Rebecca Romijn on nude body painting, her idol Prince

Rebecca Romijn, who is perhaps best known on screen as the shape-shifting mutant Mystique in the "X-Men" franchise, has transformed herself into a reality show host as well as a TVproducer of GSN’s "Skin Wars," the body-painting competition that proves beauty is not only skin-deep. ET caught up with Romijn over the weekend to talk about her take on Jennifer Lawrence’s interpretation of her beloved comic-book character, role models on magazine covers (she loves Sports Illustrated but don’t even get her started on Vogue) and her unlikely lifelong style inspiration: Prince.

ET: What are some surprises we can expect from season three of "Skin Wars," which premiered last week?

Rebecca Romijn: The show is about transformation and our producers are great at coming up with amazingly creative challenges. My two favorite this season? One is an underwater challenge. I didn’t even think that could be a thing. It required a lot of sealing of the paint, but it turned outso beautiful. My other favorite is a breast cancer survivor challenge. We brought in young breast cancer survivors and painted them as warriors. It was such a moving experience for everyone. A lot of these women have never looked at themselves in the mirror since having mastectomies. To be painted -- and I speak from experience -- is such a metamorphosis. When you see it for the first time, it takes your breath away. And watching these breast cancer survivors look at their reflections for the first time once they were painted as thesebeautiful warriors? There wasn’t a dry eye in the house.

How long did you spend in the makeup chair to play the blue mutant Mystique in the "X-Men" movies?

The first time they did my makeup test for Mystique it was 12 hours. We eventually got it down to nine for the second movie ["X2: X-Men United"]. For the third one ["X-Men:The Last Stand"], we got it down to seven. But still, to be on set by 9 a.m.? My call time to get to work was midnight.

Your personal history of body painting extends to magazines in addition to movies, correct?

I was the first model ever painted for the Sports Illustrated Swimsuit Issue.They always have a section of painted swimsuits [on models] and the first year they did it was the year that I was on the cover. That was not even my whole body -- the painting was a swimsuit with a shirt tied over it. And that was a 13-hour paint job.

Speaking of Sports Illustrated, Cheryl Tiegs criticized the magazine for putting a plus-size model on the cover of their most recent swimsuit issue. Do you have a different opinion?

Absolutely! Ashley Graham is one of the most beautiful women I have ever laid eyes on. She is incredibly healthy and I think it’s fantastic that SI is opening up our standards of beauty to include somebody that a lot more people in our country can relate to. Women don’t get sexier than Ashley Graham -- she is just as hot as can be.

As a former fashion model, what are your thoughts on the new generation of models such as Kendall Jenner and Gigi Hadid, who are more famous for their social media presence than their runway experience?

No one has proven yet that numbers of followers translates to revenue. So it is frustrating. I know a lot of people -- legitimate fashion people -- can’t stand it. Hate it that these, you know, social media stars are now the supermodels in fashion. They are not true supermodels. Andthe thing is, I have always looked to Vogue magazine to lead the way, not be a follower. I rely on Vogue to set the standard, not follow what everybody else is doing. So I have been disappointed that fashion magazines have been supporting this trend of social media stars to set our style standards. But it will change; fashion always does.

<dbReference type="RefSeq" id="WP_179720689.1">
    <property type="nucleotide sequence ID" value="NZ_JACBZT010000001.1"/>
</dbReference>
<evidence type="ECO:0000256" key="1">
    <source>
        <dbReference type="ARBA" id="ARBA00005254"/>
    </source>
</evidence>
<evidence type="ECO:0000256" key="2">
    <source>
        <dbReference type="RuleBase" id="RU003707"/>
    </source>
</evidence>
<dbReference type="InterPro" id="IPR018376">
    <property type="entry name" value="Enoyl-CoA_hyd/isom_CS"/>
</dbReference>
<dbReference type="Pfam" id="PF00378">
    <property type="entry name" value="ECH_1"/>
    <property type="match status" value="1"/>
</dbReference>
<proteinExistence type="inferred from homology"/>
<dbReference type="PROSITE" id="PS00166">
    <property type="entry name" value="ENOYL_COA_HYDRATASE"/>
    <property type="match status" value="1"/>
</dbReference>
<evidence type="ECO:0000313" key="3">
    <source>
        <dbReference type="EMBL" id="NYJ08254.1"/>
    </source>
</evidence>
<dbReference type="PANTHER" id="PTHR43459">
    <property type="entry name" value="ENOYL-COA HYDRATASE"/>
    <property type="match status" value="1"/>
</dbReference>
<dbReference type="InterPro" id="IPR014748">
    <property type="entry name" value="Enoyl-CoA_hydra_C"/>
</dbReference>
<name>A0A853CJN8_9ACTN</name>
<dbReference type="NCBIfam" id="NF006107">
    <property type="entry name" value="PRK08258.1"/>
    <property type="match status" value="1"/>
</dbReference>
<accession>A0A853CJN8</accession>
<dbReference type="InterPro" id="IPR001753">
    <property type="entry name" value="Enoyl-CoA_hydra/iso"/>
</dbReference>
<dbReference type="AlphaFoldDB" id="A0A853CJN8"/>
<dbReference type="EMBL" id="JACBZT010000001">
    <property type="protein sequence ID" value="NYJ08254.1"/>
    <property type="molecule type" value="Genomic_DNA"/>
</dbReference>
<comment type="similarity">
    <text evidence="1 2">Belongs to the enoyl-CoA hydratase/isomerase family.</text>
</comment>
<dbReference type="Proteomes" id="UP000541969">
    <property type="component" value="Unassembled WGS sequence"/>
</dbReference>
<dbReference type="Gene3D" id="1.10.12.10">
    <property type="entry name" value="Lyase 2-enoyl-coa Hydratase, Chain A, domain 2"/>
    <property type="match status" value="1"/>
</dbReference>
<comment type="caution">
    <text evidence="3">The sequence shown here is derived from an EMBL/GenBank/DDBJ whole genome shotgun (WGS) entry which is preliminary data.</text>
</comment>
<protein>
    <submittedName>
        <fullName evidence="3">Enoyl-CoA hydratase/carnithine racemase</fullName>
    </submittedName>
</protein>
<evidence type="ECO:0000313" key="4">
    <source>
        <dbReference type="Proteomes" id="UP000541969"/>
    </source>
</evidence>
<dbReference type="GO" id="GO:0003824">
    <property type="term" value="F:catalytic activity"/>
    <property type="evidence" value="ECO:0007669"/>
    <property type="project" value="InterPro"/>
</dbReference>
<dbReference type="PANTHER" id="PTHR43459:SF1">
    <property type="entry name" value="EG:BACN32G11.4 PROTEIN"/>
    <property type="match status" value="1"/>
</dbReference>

Your costar from the first three "X-Men" movies, Famke Janssen, has criticized the apparent “sexism” of the recent time-tripping films in which older versions of the same female character have not been brought back, unlike the older male characters.

I am glad that she said it and put it out there.

Do you agree that this is yet another example of sexism --and ageism -- in Hollywood?

I haven’t thought about it much because they signed us to these movies three at a time, so my contract was for the first three. It’s a contractual thing. I don’t have an opinion on whether or not there is some kind of double standard going with regard to bringing back the older men [Patrick Stewart and Ian McKellen] but not the older women. I’d be happy to go back and reprise that role sometime but maybe they have moved on. Maybe they just want to keep going younger. People tweet at me all the time: “Would you ever go back and play Mystique again?” Um, do people realize that it’s not my choice? [Laughs] Have I been asked? No, I have not been asked.

How do you feel about Jennifer Lawrence’s interpretation of the character that you created?

Jennifer Lawrence is doing a fantastic job. I could not think of a cooler girl to share that role with. It’s not like I take issue with who has taken over the role of Mystique. She is a solid actress and she’s gotan Oscar, so she is doing something right.

Is there any truth to the rumor that your husband, Jerry O’Connell, is being considered as Michael Strahan’s replacement on "Live"?

I have no idea. The news is so new that it just blindsided all of us. He was in the rotation before Strahan was hired -- it was down to just a handful of people and he was definitely in the running then.